There are sites on the Internet, including this one, where you can find a loft conversion quote but what should you be looking for if you do decide to find out more about the costs involved in converting your loft?
The first thing to say is to ensure that you get more than a single quote from different builders and of course it is essential to contact contractors that are local to you.
The value of local knowledge shouldn’t be under-estimated as these builders will be used to dealing with the building control office as well as being able to source the best value materials from nearby suppliers. Getting more than one quote is essential as you need to be able to compare like for like and the only way you can discover if an estimate is competitive is to put it side by side with those submitted by other builders.
It is important to remember that the lowest quotation isn’t necessarily the best.
Just because a building company is cheaper doesn’t mean it is better. In fact the opposite is often true.
Receiving a quote from a building company can be a little daunting as you try to wade through the technical detail but there are a few things you need to clarify to see if they are included in the costs.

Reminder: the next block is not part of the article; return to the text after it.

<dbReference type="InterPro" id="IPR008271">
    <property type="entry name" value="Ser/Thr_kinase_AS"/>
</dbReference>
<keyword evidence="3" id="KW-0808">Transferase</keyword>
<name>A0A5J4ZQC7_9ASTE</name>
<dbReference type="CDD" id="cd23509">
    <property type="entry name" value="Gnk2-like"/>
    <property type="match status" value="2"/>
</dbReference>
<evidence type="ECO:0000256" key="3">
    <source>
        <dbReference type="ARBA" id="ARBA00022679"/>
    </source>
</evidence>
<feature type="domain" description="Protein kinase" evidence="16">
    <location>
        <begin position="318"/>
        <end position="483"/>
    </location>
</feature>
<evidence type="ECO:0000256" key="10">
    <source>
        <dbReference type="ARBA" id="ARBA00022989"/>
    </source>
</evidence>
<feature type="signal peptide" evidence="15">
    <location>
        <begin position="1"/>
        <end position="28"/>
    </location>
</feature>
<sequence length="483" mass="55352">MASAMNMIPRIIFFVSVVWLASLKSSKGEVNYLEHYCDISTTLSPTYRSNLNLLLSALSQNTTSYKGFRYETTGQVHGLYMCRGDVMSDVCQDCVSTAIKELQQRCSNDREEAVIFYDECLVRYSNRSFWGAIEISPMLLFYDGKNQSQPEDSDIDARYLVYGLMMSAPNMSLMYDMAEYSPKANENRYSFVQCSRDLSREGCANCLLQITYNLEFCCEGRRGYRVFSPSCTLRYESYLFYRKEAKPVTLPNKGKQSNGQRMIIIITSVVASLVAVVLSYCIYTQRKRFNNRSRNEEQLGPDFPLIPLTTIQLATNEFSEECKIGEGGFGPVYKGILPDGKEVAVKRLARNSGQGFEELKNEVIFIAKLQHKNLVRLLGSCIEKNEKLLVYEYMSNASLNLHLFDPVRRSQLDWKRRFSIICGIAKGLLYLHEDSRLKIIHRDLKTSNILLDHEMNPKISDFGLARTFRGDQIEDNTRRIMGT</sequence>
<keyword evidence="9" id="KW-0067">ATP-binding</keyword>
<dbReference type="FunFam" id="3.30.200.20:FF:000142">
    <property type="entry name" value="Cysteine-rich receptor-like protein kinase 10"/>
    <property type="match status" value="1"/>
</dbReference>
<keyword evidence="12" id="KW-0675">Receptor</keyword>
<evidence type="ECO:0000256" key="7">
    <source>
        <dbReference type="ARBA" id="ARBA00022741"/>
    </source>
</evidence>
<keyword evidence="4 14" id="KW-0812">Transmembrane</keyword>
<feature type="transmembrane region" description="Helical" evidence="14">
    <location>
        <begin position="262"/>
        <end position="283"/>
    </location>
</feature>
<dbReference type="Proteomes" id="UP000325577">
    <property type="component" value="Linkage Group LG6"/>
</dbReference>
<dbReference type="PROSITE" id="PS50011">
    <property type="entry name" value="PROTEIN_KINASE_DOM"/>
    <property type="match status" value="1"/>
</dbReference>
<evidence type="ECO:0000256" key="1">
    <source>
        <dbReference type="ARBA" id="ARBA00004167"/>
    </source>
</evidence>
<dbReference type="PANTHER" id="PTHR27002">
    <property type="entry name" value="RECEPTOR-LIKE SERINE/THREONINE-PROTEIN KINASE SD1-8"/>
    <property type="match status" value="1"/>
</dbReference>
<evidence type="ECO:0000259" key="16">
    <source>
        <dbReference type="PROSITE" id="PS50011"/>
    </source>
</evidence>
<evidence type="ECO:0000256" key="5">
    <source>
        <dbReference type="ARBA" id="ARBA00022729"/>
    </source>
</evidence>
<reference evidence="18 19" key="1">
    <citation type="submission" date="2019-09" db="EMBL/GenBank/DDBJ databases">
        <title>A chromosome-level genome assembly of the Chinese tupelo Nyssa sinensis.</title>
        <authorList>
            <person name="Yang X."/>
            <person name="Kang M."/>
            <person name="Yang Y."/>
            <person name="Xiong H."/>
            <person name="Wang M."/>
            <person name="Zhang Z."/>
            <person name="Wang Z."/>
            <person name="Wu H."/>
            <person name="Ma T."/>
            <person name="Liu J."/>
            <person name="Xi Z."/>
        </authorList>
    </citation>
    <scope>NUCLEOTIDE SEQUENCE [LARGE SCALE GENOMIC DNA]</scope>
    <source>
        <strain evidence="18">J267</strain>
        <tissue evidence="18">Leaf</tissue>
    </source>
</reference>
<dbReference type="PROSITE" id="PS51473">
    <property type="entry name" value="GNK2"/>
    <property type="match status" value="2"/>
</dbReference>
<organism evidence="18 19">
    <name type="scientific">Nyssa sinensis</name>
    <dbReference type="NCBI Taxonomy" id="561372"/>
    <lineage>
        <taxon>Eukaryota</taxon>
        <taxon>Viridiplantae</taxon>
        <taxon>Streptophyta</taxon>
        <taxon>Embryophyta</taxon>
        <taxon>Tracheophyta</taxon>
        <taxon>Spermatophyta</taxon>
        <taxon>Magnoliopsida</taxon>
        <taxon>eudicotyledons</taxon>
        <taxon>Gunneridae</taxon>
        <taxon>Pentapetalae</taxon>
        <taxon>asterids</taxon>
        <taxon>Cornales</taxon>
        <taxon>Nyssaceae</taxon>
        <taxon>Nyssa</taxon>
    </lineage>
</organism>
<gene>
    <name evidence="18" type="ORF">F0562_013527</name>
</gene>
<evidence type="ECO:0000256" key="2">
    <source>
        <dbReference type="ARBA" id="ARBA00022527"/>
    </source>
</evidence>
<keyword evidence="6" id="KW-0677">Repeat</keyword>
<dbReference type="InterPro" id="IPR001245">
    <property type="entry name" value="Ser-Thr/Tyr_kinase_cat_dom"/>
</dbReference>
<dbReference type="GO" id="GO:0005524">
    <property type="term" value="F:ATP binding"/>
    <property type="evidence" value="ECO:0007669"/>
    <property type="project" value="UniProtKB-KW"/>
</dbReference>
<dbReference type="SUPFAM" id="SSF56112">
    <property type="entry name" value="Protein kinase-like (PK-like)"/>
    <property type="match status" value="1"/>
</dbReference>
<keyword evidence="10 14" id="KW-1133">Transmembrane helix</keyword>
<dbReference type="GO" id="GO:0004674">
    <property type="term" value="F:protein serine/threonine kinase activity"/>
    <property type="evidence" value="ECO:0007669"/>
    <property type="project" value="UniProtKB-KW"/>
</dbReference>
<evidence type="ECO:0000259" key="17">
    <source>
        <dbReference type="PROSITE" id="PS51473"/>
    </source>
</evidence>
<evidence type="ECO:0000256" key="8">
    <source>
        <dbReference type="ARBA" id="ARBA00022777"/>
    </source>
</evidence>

For example are the preparation and submission of the plans included and are any revisions requested by the council's building control officers also part of the cost or will they be subject to an additional charge?
Is the builder responsible for ensuring the work complies with the building regulations and will they submit the application itself?
Similarly if there are any planning issues involved will the building company ensure that these are resolved?
Of course probably the first thing you will look at when receiving the quote is the bottom line figure.
But it isn’t just final amount that is important it is how it will be paid.
Although a deposit for materials is acceptable it is best practise to only pay for work when it is completed.
The best loft conversion online quotes will contain a payment schedule were payments are made after each stage of the work is finished. It should go without saying but never pay the full costs up front.
Also make sure the quote includes dates for beginning and completing the job. You may want to consider negotiating penalty clauses that will see a rebate should the builder not finish the work on time.
And, finally, it is important that the quote specifies that the final payment won’t be due until the completion certificate is handed over by the building control officer.
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